Tripping the light ecstatic
The nice young woman from New York who was camped in the RV next to me handed me the Sweet Tart and said, “Take this while you’re standing in line waiting to get in. And have an awesome show.” Aha. One of them there “special” Sweet Tarts. “What is it?” I asked, as I took the small offering and put it in my pocket. She gave me a look that said the question was clumsy, that she could be trusted, and that she’d appreciate it if I would bestow that honor upon her. I got the message. “OK, thanks.”
The tradition of humans gathering to engage in the pleasures and powers of ecstatic dance goes back a way. As in way before the ’60s. As in thousands of years, with some anthropologists guesstimating 10 to 20,000. Indeed, ecstatic dance could well be the oldest form of spiritual exercise practiced, a method of inducing trance and visionary states that has been discovered and used in culture after culture.
Outside of all that, of course, there is the simple reality that ecstatic dance, as one can infer by the name, makes the practitioner feel pretty darn good. For most, that’s probably enough, the goal not always being some sort of ego-death union with The Grand Whatever, but just to shake off the doldrums and experience joy again. You don’t have to take drugs to do it, to “get there.” Not necessarily. The Sufi dancers of Islam, for example, those famed whirling dervishes, would use only prayer and sustained twirling to “get off.”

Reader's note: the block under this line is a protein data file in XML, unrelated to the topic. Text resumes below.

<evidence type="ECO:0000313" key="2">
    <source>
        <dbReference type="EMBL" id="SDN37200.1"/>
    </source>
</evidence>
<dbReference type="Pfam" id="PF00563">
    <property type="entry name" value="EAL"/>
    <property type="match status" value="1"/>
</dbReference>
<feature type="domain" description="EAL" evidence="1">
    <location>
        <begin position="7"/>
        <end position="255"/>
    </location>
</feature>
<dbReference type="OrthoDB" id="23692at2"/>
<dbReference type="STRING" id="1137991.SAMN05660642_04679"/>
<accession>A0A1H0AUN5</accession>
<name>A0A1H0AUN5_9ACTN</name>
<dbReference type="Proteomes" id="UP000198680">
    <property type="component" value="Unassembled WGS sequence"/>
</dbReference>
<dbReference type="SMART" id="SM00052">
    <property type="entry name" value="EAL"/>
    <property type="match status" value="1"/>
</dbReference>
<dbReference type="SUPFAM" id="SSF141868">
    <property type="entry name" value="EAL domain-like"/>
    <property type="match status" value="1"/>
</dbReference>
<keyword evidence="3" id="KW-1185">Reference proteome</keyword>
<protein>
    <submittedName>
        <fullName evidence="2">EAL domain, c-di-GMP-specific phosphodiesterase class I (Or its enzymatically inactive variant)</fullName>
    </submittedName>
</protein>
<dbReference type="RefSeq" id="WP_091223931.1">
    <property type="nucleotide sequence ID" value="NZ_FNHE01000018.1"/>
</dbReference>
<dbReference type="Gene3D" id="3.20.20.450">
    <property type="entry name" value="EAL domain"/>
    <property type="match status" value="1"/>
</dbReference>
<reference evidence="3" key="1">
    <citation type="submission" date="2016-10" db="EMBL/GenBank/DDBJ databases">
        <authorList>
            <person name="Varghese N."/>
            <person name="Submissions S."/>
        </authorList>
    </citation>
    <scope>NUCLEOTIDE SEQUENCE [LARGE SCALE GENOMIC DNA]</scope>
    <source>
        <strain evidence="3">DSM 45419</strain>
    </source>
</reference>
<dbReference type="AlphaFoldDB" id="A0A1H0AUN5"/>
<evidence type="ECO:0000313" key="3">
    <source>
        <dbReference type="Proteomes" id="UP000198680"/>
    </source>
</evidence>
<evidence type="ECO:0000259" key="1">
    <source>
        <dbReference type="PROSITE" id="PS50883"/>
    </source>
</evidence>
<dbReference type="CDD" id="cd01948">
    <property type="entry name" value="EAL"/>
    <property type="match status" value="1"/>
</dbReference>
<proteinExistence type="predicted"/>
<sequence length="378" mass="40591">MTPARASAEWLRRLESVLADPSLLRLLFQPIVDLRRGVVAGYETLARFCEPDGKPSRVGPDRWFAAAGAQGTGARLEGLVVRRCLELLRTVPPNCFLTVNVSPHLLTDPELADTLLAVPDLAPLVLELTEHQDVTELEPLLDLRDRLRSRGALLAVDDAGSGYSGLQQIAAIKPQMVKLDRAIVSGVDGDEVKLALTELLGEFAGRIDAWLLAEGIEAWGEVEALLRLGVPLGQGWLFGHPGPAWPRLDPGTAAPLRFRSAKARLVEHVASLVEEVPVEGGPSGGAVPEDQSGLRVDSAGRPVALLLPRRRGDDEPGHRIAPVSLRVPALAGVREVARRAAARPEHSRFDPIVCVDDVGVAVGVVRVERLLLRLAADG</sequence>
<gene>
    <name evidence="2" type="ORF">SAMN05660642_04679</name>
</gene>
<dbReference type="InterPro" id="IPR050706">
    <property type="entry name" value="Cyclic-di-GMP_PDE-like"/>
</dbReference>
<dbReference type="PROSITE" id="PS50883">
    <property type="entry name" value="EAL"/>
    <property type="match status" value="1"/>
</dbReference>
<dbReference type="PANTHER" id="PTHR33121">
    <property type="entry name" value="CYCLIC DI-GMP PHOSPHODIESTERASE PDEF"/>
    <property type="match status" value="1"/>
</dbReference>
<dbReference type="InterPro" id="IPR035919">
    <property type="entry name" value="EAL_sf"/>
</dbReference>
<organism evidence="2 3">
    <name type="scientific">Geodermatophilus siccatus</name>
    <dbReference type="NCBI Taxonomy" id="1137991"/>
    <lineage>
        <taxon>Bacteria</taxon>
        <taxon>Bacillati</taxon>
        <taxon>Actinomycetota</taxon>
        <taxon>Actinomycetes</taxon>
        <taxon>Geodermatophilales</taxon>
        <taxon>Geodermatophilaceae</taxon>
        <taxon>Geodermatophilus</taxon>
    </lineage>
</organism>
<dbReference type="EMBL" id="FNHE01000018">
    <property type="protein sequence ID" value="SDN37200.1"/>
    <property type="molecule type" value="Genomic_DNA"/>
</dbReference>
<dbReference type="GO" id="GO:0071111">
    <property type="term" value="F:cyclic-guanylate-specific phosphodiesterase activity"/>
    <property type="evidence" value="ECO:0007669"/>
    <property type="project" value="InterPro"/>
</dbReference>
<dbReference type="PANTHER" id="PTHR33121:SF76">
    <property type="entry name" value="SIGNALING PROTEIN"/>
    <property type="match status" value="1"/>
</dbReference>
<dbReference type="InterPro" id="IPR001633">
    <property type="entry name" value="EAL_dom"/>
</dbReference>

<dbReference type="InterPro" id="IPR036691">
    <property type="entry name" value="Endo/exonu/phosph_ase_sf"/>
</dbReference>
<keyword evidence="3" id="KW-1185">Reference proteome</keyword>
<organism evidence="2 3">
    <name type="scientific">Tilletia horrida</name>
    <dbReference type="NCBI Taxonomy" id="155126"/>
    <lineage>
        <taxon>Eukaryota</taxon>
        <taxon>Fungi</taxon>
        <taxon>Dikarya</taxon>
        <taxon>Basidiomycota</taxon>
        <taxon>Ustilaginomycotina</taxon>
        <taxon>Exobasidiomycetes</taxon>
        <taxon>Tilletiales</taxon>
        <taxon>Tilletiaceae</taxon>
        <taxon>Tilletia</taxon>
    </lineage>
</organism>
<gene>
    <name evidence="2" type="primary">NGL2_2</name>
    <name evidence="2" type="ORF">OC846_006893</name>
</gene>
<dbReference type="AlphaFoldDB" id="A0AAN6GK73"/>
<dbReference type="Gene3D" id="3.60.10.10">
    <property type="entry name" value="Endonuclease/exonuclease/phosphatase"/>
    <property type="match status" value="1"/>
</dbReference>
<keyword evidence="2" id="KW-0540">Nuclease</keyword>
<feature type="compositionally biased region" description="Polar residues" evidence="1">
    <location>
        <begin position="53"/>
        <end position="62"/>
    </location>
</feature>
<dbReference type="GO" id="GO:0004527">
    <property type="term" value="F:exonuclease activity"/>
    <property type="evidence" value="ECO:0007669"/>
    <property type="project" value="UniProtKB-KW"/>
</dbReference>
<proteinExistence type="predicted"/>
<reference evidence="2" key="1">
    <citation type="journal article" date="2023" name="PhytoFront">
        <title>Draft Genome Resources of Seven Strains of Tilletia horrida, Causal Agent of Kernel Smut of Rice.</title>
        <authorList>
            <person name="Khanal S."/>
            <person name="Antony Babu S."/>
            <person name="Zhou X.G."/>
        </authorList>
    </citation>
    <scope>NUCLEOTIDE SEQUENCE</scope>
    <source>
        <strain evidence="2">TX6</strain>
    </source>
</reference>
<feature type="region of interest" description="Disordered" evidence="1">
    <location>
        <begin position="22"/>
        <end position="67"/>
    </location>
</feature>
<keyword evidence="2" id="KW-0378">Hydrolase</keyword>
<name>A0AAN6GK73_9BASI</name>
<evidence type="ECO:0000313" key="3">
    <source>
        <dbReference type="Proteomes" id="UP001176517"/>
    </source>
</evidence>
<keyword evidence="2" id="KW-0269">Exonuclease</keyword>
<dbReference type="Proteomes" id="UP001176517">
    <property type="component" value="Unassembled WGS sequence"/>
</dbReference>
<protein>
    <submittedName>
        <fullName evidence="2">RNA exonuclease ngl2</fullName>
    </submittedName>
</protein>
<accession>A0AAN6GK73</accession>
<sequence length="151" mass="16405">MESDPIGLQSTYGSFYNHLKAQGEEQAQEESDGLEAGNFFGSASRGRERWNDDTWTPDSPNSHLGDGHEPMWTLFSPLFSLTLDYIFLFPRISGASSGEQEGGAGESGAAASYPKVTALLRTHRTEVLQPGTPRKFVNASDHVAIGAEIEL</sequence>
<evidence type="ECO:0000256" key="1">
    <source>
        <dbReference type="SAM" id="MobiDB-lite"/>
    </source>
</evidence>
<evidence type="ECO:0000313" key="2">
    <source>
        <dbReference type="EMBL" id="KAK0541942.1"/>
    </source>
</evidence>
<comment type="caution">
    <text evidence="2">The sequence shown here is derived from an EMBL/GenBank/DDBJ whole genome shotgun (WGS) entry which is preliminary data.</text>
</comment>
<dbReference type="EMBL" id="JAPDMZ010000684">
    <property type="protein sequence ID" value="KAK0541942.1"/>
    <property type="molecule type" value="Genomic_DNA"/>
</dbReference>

Then again, ecstatogenic substances aren’t exactly strangers at these sessions. The evidence is strong that those partying at the ancient festivals of Dionysus in Greece weren’t bashful about using potions, plants, and booze to bring about the desired states of flaming fever. Native American ghost dancers of the 19th century may well have spiked the punch at some of their bashes. The hippies in the ’60s, as I recall, were somewhat gung ho when it came to using various agents of hypersensitivity at their electrified hootenannies. And raves broke out around the world as MDMA (called, coincidentally enough, “Ecstasy”) arrived.
So it was that I found myself under the light of the full moon on Halloween night on the grassy polo grounds in Indio, Calif., trying to dance my ass right out of my costume to the tribal-rockin’ beat laid down by the band Phish. As I looked around, I saw all these comrades, thousands of them, engaged in what I fancied to be a modern incarnation of a truly ancient calling. Was there really some kind of kinship here with those ancient stomps in Delphi, Ur, Babylon, and Baal, or was I just searching for some kind of historical justification for the evening’s beautiful buzz? Whatever. All I know for sure is that my arches ached for days, my shins splinted nicely, and later, back at camp, I gave my neighbor a really gooooooood hug.